SS: So what challenges did you face initially?
AA: Finance was a big roadblock since we were a self funded company. Moreover, since our idea was new, we faced a lot of problem to get outside funding. The angel investors have come now. Also, people thought why NGO was interested to become financially sustainable so this also posed a big problem to us.
SS: What are your products? Where do you position your products?
AA: We make all kinds of handbags, footwear and interiors, we have a diversified portfolio and we are 100 per cent export company and our products go to Europe and America.
SS: Why are your products not seen in the domestic domain?
AA: We are concentrating in meeting the export demand currently. We do have plans of entering the Indian market, which we are still considering.
SS: What’s your brand like, tell us about the name Conserve India.
AA: Actually, there is a brand war going on(laughs). There are people co branding and people using Conserve tag but it will be a long time when we will be an international name.
SS: What is your marketing strategy? What promotional methods you use to popularize your products?
AA: Trade shows are our bread and butter where we get 4 to 5 buyers every time. We are very much in media, we have a new factory which is ISO and compliant and we are targeting big buyers. We try different programmes (like the recently held CWGs) which gives us instant recognisation.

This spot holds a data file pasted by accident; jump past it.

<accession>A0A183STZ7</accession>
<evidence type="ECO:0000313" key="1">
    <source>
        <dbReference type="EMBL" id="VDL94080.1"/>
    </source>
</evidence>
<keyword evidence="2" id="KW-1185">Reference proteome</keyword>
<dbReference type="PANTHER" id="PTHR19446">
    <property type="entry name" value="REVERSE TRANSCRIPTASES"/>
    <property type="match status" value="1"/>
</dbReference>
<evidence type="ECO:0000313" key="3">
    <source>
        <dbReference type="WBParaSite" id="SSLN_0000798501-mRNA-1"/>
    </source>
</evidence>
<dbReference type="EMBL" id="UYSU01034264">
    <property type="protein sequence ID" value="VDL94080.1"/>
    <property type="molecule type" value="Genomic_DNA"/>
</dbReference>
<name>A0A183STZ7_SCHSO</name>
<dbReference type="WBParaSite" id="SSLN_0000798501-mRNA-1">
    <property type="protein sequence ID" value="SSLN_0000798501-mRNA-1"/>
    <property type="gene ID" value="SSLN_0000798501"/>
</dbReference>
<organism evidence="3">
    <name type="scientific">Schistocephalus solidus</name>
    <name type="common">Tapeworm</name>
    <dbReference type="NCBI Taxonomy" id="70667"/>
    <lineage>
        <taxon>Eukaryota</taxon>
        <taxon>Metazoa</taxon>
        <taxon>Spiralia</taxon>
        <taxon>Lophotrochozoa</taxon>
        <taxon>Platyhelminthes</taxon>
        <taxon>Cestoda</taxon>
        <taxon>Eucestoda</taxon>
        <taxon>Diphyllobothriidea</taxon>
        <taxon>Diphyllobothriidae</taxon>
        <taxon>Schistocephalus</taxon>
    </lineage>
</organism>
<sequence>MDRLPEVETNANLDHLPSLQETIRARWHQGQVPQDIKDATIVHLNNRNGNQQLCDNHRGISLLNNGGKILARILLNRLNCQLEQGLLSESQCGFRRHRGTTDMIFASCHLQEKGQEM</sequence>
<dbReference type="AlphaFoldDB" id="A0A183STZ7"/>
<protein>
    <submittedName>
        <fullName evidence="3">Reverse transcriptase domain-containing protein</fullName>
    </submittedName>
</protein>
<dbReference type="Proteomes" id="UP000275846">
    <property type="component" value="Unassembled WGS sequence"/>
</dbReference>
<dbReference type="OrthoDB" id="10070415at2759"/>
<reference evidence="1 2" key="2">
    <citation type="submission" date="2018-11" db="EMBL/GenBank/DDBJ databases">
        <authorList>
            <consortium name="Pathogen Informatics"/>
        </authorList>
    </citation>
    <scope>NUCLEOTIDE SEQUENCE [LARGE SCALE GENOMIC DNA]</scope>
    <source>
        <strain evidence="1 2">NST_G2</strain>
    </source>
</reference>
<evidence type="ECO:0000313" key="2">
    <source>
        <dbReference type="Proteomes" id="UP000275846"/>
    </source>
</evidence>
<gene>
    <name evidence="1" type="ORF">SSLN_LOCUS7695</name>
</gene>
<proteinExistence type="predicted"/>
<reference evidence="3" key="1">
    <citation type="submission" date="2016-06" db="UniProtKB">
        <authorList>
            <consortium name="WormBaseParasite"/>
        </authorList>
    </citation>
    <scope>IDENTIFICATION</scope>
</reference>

SS: What are your future plans?
AA: We are trying for the forthcoming marathon in Mumbai but bigger waste can come only from bigger events like London Olympics where waste starts to come a year before.
SS: Which are your high selling products?
AA: Bags, and we are doing a lot of R and D in footwear for which we have a separate unit. Footwear should also catch up in a big way.
SS: How do you maintain quality?
AA: We ensure sturdy waste like material of plastic bags, tyre tubes etc. Because I personally feel that if I buy a product, say, a bag or footwear it should last long.
SS: What is the USP of your products? Who are your competitors?
AA: We are patented, we make in house, we have technological edge, our product cannot be copied since it is complicated. Moreover, world wide planet change and recycling is getting importance and it is an interesting line.
We do have competitors like the bag manufacturers of China but our product is different and we have to explain that to the buyers which is a bit different.
SS: How many factories and workers you have in total?
AA: We have I unit where 300 workers work and we also outsource quite a bit.
SS: Apart from the award, did you receive any kind of help from the government? What are your expansion plans?
AA: No, but let us understand that recycling industry needs to be given recognisation. Plastic is a global problem and we get 1000 franchise requests every day. For expansion, we are concentrating on Franchise model for which we are eyeing Africa currently. We would also like to take our products to other countries like Afghanistan etc. And here, a little help from government won’t hurt us.